Sunday, June 19, 2005

In the meantime . . . the period of time between now and what's next

I've been thinking much lately about the phrase "in the meantime." This past year has been an in-the-meantime year. When I first moved to Cedar Rapids a year ago, I knew that I'd be moving to Canada within a year. But before I could go where I believed God was calling me, I had to raise support. I got involved in my community in Cedar Rapids, making this a most exciting year. I got to know incredible people, both young and old(er). I fell in love with the Midwest. I shot roots in this part of the world.

In the meantime, I knew I will have to leave. It's inevitable. My American visa will run out soon, plus, I have scholarship obligations which require me to leave the USA. Yet I refused to be tentative in my involvement with life in Cedar Rapids, even though I knew my stay was only temporary.

And now that my time to leave truly has arrived, I am forced to wait once again. The Canadian government is requiring documentation from Canada which was not stipulated on their Web site. I may be here for another week. Or two. Or three. God only knows. In the meantime, I will keep my eyes focused on the goal: pressing onward in Christ, yet living fully in the moment.

I'm leaving soon, but in the meantime, I'm loving my time in Iowa. I'm enjoying plenty of fresh sweet corn. I went to a Kernels baseball game for the first time last night and learned lots about the game Americans love so much. Even just in the past week, I have gotten to know people whom I know I'd be sad to say good-bye to when I leave.

Emotionally, it's challenging at times. I have to prepare to leave, but since my exact departure date is no longer anything I can plan, I have to also continue to enjoy every day here and now.

I'll be heading Westward soon for a 3-day drive to Vancouver where once again I will have to make new friends, shoot roots, find a church, serve Christ in whatever ways he brings across my path. In many ways, I am dreading the transition. I dread saying good-bye. But in the meantime, I am so looking forward to what is lying ahead.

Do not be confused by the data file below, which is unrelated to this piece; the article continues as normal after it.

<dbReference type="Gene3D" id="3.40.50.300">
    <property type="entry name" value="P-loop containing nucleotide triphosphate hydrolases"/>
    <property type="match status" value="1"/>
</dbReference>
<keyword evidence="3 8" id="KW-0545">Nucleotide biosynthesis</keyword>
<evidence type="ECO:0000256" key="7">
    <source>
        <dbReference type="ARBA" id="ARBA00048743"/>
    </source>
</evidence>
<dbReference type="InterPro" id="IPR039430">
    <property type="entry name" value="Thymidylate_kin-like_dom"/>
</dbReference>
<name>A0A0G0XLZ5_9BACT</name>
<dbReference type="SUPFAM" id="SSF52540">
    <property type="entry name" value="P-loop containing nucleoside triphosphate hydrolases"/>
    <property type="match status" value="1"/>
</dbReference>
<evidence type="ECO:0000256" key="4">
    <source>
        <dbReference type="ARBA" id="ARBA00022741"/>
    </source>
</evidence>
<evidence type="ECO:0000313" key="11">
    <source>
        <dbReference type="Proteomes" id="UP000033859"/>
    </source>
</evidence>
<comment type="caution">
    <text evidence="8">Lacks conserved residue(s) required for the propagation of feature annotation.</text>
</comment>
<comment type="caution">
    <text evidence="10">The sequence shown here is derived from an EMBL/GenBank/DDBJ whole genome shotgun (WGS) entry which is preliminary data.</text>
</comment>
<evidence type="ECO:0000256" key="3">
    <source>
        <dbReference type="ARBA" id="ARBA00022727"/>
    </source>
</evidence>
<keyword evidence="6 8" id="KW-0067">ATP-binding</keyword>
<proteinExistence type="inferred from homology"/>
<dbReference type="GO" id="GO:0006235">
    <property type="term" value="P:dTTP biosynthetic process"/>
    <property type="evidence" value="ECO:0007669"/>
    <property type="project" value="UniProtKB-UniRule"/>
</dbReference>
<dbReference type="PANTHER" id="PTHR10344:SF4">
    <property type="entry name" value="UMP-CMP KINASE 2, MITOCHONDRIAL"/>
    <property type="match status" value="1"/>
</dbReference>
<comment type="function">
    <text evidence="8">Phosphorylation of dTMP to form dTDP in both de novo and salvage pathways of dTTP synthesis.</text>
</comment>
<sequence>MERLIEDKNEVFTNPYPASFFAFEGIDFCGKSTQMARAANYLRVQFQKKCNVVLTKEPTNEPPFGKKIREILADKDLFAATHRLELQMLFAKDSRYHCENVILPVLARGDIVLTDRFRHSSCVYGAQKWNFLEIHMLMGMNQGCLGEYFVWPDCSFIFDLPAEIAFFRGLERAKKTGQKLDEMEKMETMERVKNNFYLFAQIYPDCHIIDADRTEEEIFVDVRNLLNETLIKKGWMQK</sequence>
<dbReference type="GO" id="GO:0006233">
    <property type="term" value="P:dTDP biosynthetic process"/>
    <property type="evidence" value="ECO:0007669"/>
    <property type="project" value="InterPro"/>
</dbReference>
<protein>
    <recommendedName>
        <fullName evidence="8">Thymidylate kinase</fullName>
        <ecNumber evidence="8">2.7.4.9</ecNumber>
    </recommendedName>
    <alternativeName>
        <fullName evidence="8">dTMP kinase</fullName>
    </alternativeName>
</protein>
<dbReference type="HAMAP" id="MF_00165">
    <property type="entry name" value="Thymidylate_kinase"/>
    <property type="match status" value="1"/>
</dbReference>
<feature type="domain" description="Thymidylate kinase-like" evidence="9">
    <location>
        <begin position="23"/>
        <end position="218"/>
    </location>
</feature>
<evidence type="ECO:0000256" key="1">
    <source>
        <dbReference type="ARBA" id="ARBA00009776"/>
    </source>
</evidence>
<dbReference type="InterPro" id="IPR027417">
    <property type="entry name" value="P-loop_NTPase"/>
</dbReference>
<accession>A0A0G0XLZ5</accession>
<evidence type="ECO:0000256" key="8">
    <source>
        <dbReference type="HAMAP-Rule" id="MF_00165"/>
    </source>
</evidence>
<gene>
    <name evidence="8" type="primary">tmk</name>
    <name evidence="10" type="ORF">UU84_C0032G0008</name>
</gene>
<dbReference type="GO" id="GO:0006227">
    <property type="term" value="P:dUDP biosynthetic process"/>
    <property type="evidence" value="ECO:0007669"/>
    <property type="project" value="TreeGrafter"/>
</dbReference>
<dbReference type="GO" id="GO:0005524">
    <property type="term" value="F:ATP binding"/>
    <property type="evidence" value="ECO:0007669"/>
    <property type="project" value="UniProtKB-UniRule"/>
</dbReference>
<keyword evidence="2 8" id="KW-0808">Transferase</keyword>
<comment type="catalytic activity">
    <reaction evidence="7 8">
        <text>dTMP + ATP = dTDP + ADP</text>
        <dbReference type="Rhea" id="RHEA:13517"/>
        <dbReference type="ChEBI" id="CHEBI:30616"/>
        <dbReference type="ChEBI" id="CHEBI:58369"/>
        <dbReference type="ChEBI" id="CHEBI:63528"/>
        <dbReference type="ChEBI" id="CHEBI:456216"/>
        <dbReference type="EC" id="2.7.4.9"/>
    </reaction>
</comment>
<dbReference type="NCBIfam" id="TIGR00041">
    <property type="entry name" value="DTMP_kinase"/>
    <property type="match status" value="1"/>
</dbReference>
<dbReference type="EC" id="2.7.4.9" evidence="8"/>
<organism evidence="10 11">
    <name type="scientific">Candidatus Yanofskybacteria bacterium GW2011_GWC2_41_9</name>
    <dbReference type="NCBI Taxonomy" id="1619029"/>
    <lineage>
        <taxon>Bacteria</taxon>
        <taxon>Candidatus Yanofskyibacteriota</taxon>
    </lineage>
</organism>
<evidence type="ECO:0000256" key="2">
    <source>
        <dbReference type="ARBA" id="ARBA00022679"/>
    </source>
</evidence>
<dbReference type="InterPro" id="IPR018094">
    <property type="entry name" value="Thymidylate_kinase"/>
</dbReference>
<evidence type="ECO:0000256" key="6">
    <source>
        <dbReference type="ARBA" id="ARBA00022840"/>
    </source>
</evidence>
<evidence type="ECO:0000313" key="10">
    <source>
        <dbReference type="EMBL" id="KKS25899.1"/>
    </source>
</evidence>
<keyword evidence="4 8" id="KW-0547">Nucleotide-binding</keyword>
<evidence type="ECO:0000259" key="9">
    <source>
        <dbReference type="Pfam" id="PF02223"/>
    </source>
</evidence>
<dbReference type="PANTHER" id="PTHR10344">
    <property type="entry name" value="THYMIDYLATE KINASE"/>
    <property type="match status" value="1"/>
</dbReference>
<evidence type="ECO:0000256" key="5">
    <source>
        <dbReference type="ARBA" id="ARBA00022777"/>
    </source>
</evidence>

Please do pray for my work permit to arrive soon.
Please pray for a safe drive.
Please pray for me as I have to say good-bye to good friends here.
And please pray that God will bring people into my life in Vancouver who will not only be a friend to me, but who I can encourage and bless.

I still have a significant amount of monthly support outstanding. If you're not already a financial partner and would like to commit to supporting me financially, I would truly appreciate it. Please let me know if you have any questions.

With much love,


Friday, June 17, 2005

Some favorite travel memories

Inhaminga, Mozambique

Summer 2004. Can it really be a year ago? Memories of my time in Mozambique are still fresh in my mind. One of many favorites: cramming 7 girls into the back of a pickup and squeezing the guys into an African-style taxi with 10 others, we drove 6 hours over bumpy roads to Inhaminga (pronounced ya'minga). We passed several trains that lay upside down, blown up during the 20+ year civil war. Everytime we had to stop for a bathroom break, we had to find a place by the side of the road where tractors had plowed. That way, we were assured, we would not accidently set off a landmine.

We stopped by a roadside market and purchased roast goat meat and grilled chicken. And we gulped down bottles of Fanta and Coke, not allowed to take the bottle with us unless we had bottles to trade...

It was late afternoon by the time we arrived in the small village. Everyone from the neighborhood had gathered to welcome us. As we filed out of our vehicles, people were singing and dancing. For many, we were the first white people they had ever seen.

Relationship is key in Africa, and so we did all we could to connect with the people who could not understand us, nor could we understand them. We pulled out jump ropes from our luggage, and as the sun set behind the papaya trees and the African huts, the singing and laughter of children's voices were louder than the sounds of the bugs announcing the end of the day.

Later, as we sat around the fire, I stepped aside to look at the star-filled sky. The milky way was a thick, white line. I could spot many satelites and shooting stars. One of my team members joined me and we prayed, thanking God for his awesome creativity. Then I felt a little hand in mine. Some children had noticed us standing a distance from the fire. As I knelt down and held the child, more joined us. Though they couldn't understand my words, I told them how precious they were.

As I looked up, the children were perfect silhouettes against the African stars. A treasured memory of the little village in the middle of nowhere.